A second Baltimore firefighter injured last week while battling a fire in Northwest Baltimore has died, a fire department spokesman confirmed.
Lt. Dillon Rinaldo had remained hospitalized at Johns Hopkins Bayview Medical Center since the Oct. 19 fire, and was described as critical but stable over the weekend. However, his conditioned worsened and he succumbed early Wednesday.
Mayor Brandon Scott, who had earlier visited Rinaldo and his family alongside Fire Chief James Wallace, called Rinaldo a “true hero.”
“His willingness to put others before himself to try to protect his community each and every day is something that we should not forget, and we should always consistently think about,” Scott said before an event in West Baltimore. “We have to honor his name and wrap our arms around his family and his brothers and sisters in the fire department, which we will continue to do.”
Scott said he did not know what had caused the firefighter’s condition to turn since the weekend.
Rinaldo was among a group of firefighters dispatched to battle a blaze that ignited a group of rowhomes on the 5200 block of Linden Heights Avenue on Oct. 19.
Council President Nick Mosby said the council will do “everything we can” to provide support to Baltimore firefighters.
“Firefighters are our superheroes and we don’t expect to ever lose them,” Mosby said. “If you see a firefighter, give them a hug, console them, lift them up. Remind them that we are here for them, and they can lean on us.”
Rodney Pitts III, who had completed one year of service with the city, was killed on the night of the fire. His family has scheduled viewings for Wednesday and Thursday followed by a funeral service at Cathedral of Mary Our Queen at 5200 N. Charles St. on Friday.
Three more firefighters were injured in the fire. Seth Robbins, a 17-year veteran, remained in the hospital last week in stable condition. Lt. Keith Brooks, a 14-year veteran, and Tavon Marshall, a 3-year veteran, were both treated and released late last week.
Gov. Wes Moore during the state spending board meeting Wednesday asked attendees to bow their heads for a moment of silence in honor of the fallen firefighters. He expressed gratitude to the men for their service, and to their families.
”These are people who served, who raised their hand, who did the job and who did the work,” Moore said. “And though they’re with the angels right now, we know that they have an entire state who is grateful to them.”
It’s the second time in less than two years that the Baltimore Fire Department has lost multiple members battling a fire. In January 2022, Lt. Paul Butrim, Lt. Kelsey Sadler and firefighter Kenny Lacayo were battling a fire at a vacant rowhome on South Stricker Street in Southwest Baltimore. They became trapped when part of the building collapsed. Then-Fire Chief Niles Ford resigned as a report critical of the agency’s response to the fire was released.
The deaths of now-five city firefighters in the line of duty in under two years is “a tragic thing for our community, for our Fire Department, but most importantly for those families,” Scott said. “This is five ... heroes we’ve lost in the city, some of the bravest among us.”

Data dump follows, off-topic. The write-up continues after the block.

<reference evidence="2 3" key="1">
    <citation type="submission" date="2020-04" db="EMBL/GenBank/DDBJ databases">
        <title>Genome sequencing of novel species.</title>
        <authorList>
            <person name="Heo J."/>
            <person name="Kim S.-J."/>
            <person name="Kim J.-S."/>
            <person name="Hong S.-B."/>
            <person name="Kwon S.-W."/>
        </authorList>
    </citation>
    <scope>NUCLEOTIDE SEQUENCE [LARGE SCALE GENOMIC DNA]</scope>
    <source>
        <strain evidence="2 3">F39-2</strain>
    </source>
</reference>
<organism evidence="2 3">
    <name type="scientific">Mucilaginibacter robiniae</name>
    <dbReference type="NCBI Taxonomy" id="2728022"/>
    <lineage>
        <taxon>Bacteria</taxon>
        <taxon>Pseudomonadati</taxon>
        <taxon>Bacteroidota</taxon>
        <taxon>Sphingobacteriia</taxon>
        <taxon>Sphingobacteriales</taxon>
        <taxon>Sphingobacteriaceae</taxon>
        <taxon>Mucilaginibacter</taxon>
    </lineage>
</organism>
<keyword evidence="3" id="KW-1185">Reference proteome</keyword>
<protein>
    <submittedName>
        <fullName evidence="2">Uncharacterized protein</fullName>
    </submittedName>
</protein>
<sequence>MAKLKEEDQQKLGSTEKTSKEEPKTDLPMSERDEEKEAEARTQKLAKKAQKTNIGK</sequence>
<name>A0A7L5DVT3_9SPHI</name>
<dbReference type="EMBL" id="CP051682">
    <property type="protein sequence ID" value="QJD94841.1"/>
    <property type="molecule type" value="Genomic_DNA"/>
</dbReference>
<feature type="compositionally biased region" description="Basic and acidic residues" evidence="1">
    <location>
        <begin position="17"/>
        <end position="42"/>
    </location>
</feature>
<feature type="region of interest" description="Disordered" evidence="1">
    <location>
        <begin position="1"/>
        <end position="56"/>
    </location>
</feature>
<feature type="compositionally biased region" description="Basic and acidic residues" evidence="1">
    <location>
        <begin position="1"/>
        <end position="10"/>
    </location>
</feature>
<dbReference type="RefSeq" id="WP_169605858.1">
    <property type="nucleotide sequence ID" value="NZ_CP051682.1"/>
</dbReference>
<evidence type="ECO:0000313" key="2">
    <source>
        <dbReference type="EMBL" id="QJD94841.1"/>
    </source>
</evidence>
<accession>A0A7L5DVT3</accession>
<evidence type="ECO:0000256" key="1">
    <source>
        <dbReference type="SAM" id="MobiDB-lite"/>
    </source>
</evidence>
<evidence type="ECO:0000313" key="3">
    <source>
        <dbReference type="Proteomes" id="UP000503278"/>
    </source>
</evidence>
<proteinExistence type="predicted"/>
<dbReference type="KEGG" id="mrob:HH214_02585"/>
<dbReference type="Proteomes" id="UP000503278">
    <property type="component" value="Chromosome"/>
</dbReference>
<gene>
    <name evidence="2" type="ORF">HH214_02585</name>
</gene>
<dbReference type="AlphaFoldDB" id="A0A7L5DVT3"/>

Investigators with the fire department’s arson task force are still working to determine what started last week’s fire, with support from the U.S. Bureau of Alcohol, Tobacco, Firearms and Explosives. Wallace said last week that a rapid intervention team went to “attack” the blaze and began fighting it from the front and back. As the crew fought the fire, it “started to grow very rapidly,” he said.
Rinaldo had been a Baltimore firefighter since 2018 and is the son of a deputy fire chief in his hometown in New Jersey. According to an online fundraiser, Rinaldo had recently become engaged to his fiancé and they had also recently adopted a puppy.
A wedding website for the couple states they were planning to marry in May at St. Paul Catholic Church in Ellicott City, where baseball legend George Herman “Babe” Ruth tied the knot with his sweetheart Helen Woodford.
“Our amazing friend Dillon is the most selfless individual anyone knows. He is always willing to help with anything, putting others before himself and carries a true passion for his job as a firefighter,” noted the online fundraiser, which had raised more than $100,000 as of Wednesday morning.
According to a Facebook post by the chief of the volunteer fire department in Fair Lawn, New Jersey, Rinaldo had served there for six years before joining Baltimore’s fire department.
“The older members remember Dillon growing up as firehouse kid. Most of us served with him a few years back and of course we are all reminded of his presence since his father is an active member,” wrote Fire Chief Jacob Mamo. “This will be a very tough time for the department and the community as we have lost a great firefighter, a great person, and a great friend.”
Baltimore City Councilman Mark Conway, who chairs the public safety committee, said the city “owes a debt to Rodney Pitts III and Lt. Dillon Rinaldo that we will never be able to fully repay.”
“Their courage and ultimate sacrifice will never be forgotten, and my heart remains with their grieving friends, family and colleagues,” Conway wrote on X, the site formerly known as Twitter.
Rep. Dutch Ruppersberger said he was “devastated” over the news of Rinaldo’s death. “I am praying for his loved ones during this difficult time. He will always be remembered as a hero,” he said.
“The Baltimore community, specifically our first responders, need our support right now,” added Sen. Ben Cardin.
Baltimore Banner reporters Lillian Reed, Pamela Wood, Brenda Wintrode and Adam Willis contributed to this article.